The revised draft of New Education Policy (NEP), accepted by the union cabinet on Wednesday, is anti-federal, anti-constitutional and a licence to commercialise education in India, Labeed Shafi, National President of SIO said.
In a statement, issued on Wednesday, the organisation said that it had submitted a detailed set of recommendations to the ministry of human resources development (MHRD) concerning a wide-ranging set of issues, including saffronisation, centralisation and commercialisation of education through NEP 2019. However, most of these important suggestions have been ignored by the government, as is evident by the revised version of the policy, Shafi said.
Shafi said that the policy takes a deeply contradictory approach towards the increasing commercialization of education in India. “While the draft attests the ‘public good’ nature of education, it does so while positing a commercialised form of education. It fails to redact many of the existing measures which have led to commercialisation, while actively proposing a market model of education in the policy,” Shafi added.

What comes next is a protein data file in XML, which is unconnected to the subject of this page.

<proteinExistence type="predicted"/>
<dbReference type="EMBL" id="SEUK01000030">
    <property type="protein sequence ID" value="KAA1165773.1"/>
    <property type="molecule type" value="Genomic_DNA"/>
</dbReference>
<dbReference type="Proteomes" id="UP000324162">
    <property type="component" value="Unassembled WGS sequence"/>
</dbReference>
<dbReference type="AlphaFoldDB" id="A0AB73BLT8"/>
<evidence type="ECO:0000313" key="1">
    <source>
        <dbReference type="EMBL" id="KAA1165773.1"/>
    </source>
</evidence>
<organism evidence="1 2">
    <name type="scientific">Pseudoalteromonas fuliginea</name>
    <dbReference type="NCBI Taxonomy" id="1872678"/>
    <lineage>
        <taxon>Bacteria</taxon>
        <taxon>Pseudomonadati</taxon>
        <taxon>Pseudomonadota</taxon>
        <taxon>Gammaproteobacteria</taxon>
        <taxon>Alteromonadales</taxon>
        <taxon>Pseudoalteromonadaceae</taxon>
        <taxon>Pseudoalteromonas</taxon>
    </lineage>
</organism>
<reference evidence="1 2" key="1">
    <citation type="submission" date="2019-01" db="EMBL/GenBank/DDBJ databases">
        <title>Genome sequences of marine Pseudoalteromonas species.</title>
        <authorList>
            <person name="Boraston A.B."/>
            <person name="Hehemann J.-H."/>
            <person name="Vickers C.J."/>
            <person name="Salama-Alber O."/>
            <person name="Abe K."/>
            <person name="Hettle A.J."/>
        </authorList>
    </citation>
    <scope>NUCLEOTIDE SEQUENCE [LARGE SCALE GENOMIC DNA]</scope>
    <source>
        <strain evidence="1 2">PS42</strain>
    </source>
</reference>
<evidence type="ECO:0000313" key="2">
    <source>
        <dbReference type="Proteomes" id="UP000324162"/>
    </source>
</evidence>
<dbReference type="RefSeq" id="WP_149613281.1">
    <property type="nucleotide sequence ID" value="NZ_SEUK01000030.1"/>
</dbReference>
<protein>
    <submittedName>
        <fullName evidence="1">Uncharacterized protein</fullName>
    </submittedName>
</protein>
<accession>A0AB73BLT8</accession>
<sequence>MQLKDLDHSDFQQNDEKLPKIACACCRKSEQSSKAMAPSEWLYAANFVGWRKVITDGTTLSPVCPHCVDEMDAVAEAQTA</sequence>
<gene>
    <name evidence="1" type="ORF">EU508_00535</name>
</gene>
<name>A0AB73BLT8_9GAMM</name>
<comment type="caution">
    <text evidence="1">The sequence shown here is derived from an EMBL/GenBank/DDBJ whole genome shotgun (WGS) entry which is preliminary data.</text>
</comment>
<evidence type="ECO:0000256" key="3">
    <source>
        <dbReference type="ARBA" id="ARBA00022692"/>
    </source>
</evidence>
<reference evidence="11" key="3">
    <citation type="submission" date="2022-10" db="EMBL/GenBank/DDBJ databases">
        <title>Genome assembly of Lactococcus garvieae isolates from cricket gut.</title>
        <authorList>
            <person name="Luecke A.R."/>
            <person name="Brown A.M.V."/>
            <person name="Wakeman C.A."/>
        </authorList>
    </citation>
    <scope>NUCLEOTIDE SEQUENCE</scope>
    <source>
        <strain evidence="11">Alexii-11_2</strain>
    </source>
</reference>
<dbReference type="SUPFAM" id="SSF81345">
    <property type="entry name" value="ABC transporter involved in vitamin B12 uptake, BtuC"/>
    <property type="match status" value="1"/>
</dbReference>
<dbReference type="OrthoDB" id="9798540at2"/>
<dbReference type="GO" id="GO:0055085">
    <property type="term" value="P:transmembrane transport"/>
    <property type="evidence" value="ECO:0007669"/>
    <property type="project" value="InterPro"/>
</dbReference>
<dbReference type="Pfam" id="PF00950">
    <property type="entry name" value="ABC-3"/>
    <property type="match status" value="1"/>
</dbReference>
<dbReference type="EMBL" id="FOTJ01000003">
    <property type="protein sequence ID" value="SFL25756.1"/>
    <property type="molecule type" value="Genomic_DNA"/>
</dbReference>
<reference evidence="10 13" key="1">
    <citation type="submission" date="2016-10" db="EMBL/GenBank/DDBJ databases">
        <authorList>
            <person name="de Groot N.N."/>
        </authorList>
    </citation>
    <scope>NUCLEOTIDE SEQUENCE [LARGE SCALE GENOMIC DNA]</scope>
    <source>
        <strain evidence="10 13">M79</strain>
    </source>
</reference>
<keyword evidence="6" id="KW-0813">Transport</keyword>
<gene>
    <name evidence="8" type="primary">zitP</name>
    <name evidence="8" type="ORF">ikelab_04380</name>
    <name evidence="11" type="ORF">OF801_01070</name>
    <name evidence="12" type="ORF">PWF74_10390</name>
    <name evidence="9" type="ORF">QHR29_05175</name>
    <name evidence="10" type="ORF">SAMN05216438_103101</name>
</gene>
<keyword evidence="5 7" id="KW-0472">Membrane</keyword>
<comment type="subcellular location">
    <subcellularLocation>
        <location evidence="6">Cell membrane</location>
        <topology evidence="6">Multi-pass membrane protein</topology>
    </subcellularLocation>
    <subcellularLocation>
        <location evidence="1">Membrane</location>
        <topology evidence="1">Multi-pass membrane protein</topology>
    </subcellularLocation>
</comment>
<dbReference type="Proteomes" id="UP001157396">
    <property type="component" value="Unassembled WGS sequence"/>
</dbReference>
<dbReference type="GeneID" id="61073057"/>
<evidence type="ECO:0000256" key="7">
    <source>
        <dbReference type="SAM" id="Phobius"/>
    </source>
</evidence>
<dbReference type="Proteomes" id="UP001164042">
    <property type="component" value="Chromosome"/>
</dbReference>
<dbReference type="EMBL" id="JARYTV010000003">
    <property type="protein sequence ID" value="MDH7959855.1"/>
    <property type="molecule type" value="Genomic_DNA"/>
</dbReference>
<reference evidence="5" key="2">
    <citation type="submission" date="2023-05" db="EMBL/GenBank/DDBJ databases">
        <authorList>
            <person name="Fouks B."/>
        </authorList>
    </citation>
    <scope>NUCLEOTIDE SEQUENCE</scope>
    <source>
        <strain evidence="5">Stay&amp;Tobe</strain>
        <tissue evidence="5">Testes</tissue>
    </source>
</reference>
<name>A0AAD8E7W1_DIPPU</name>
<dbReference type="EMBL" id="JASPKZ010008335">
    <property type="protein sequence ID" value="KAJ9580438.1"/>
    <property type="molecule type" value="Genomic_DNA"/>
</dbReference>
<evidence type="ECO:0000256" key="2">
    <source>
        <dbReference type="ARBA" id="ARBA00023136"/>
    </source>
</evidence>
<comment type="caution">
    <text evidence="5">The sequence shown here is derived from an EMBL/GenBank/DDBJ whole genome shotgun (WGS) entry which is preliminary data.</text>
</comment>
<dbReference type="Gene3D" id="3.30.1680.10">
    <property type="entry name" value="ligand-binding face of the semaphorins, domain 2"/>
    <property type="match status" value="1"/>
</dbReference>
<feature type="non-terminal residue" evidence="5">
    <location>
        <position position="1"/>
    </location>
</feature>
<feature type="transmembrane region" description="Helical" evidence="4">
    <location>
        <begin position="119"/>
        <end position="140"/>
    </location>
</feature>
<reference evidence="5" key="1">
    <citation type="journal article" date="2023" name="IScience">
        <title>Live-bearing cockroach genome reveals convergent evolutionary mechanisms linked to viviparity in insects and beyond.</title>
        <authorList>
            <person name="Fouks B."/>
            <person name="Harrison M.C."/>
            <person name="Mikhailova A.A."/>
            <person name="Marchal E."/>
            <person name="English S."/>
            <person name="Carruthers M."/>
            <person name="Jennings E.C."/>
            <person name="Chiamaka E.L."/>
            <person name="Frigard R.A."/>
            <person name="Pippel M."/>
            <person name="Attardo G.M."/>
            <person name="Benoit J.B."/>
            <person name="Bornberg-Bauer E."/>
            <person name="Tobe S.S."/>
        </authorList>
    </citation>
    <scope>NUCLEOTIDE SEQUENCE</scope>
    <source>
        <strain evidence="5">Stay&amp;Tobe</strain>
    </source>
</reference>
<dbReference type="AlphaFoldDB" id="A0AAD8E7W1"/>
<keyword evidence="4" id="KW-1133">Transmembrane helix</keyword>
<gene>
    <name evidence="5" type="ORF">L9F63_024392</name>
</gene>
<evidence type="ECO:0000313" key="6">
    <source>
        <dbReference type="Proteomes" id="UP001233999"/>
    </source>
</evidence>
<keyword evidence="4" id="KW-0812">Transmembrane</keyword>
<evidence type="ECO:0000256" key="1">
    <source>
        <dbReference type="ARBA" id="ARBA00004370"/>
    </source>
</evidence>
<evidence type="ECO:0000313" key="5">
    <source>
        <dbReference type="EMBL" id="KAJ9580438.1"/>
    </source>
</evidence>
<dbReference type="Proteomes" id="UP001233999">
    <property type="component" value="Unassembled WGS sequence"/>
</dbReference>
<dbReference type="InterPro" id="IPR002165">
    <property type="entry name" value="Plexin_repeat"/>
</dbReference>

The organisation believes that the draft policy opens the gates for the saffronisation of education by alluding exclusively to ‘study of Sanskrit and knowledge of its extensive literature’, whilst deliberately ignoring the glorious multicultural and plural tapestry that makes up India, its people and their history. “It is truly abominable the way the draft policy has flouted and replaced the constitutional values of liberty, equality and pluralism by ignoring the contributions of minority scholars, their knowledge production and culture. Over-emphasis or imposition of any one language is against the constitution and the federal spirit of the Indian union,” Shafi asserted.
The student organisation has also argued that the creation of centralised bodies under the policy such as Rashtriya Shiksha Aayog (RSA), National Testing Agency (NTA) and National Research Foundation (NRF) under one command is against the federal structure of the Indian Union and the Constitution, as education is both a State and Union subject. Such over-empowered centralised bodies will inevitably fall prey to the political expediency of ruling parties, Shafi said.
While the policy pays lip service to the ideals of equity and inclusion, it fails to put in place any concrete measures for ensuring adequate representation for marginalised sections of the society as it lacks an unambiguous commitment to the policy of reservation. The policymakers also completely ignored the demands to extend reservation to all private higher educational institutes including premier institutes such as IITs, IIMs and central universities, Shafi added.